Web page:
The first stage are situational (training and competition) demands. If the demands are higher compared to the athlete’s capabilities, stress occurs and can lead to the burnout. In the second stage, the athlete interpret and evaluates the situation. The reaction to the situation depends on the individual perception (negative or positive). Depending on the reaction, in the third phase, perception becomes chronic as the negative perception is increasing in time creating the chronic negative changes such are tension, irritability, lethargy and fatigue. The consequence of the third phase is the last phase where there is significant decrease in the performance, fatigue and collision related to the interpersonal relationships between the athlete and the environment.

Athletes are having numerous stressed experiences during their training and competitive cycles as they have long hours of practicing, high physical and mental training demands, performance and outcome pressure during the competition. Measuring the degree of a burnout, it’s perceived frequency and intensity of the feelings of a burnout can be very beneficial for the coaches to understand their athlete’s current physical and psychological state.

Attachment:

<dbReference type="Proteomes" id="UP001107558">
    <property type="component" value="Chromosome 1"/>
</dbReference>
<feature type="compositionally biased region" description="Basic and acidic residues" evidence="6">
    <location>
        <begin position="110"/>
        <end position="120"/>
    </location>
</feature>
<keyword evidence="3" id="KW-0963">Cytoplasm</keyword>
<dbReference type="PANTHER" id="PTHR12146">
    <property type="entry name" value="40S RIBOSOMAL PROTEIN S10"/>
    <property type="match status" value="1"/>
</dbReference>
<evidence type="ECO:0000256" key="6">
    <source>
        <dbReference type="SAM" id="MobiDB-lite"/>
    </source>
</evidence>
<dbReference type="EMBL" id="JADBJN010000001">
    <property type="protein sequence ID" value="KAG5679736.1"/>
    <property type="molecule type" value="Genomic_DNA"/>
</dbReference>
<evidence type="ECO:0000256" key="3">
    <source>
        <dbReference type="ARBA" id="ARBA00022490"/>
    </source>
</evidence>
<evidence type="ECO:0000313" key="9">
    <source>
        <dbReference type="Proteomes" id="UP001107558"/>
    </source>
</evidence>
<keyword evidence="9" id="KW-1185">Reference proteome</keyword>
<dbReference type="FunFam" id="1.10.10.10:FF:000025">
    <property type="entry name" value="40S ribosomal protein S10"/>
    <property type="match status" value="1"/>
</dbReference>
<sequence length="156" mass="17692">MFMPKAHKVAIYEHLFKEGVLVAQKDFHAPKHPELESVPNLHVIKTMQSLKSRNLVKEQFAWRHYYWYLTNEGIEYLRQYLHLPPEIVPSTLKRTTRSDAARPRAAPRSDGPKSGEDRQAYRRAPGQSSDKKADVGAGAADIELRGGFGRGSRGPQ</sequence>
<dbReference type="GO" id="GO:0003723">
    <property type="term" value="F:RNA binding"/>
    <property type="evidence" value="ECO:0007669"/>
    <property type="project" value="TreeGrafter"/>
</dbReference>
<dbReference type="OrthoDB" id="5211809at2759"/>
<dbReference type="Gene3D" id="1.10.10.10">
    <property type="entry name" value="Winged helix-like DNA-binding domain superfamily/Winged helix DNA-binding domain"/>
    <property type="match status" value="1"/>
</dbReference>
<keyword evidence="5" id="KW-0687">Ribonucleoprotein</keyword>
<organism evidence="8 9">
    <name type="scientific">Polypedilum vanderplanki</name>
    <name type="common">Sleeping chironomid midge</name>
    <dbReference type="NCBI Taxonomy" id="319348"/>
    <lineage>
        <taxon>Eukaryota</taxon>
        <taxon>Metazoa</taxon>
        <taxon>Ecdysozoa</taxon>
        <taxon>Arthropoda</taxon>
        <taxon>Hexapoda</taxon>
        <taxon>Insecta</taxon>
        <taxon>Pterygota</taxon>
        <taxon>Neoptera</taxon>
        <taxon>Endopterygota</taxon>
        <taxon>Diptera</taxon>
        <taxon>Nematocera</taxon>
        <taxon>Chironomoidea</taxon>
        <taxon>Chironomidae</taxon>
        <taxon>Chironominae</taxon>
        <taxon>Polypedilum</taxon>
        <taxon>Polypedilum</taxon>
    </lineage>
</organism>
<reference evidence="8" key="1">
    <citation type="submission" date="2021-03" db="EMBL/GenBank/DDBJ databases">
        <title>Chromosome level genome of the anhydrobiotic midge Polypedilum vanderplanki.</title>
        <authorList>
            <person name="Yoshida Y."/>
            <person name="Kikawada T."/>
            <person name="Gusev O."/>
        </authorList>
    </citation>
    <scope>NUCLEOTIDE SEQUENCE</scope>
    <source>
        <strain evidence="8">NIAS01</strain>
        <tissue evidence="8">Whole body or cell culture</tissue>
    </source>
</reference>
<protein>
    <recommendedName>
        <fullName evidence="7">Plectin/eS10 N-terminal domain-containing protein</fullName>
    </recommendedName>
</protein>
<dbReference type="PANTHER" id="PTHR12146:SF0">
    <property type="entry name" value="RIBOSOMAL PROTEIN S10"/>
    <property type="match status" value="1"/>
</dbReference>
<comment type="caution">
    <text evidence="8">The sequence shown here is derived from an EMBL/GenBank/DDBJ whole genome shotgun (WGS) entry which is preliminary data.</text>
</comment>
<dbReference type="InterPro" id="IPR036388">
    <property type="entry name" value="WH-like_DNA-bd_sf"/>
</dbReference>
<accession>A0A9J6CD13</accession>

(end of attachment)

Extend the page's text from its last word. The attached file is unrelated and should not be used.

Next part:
Athlete Burnout Questionnaire (ABQ).
The ABQ can be used in measuring the the three burnout-related components: physical/emotional exhaustion, sport devaluation and the sense of personal accomplishment. Every component is covered with five questions, making the questionnaire consists of 15 questions. The ABQ questionnaire is very reliable as an instrument for the burnout management as it is demonstrating high precision in the measurement capability. In the case of the physical/emotional component, the athlete indicates how often is physically and emotionally worn out and exhausted as a result of the demands of training or competition. The items that measure the sport devaluation component are aimed at indicating negative and indifferent attitudes towards sport participation. The items corresponding to the sense of personal accomplishment and performance refers to dissatisfaction with skills and abilities needed or developed for the competition and practice. The lower the score, lower the sense of personal accomplishment.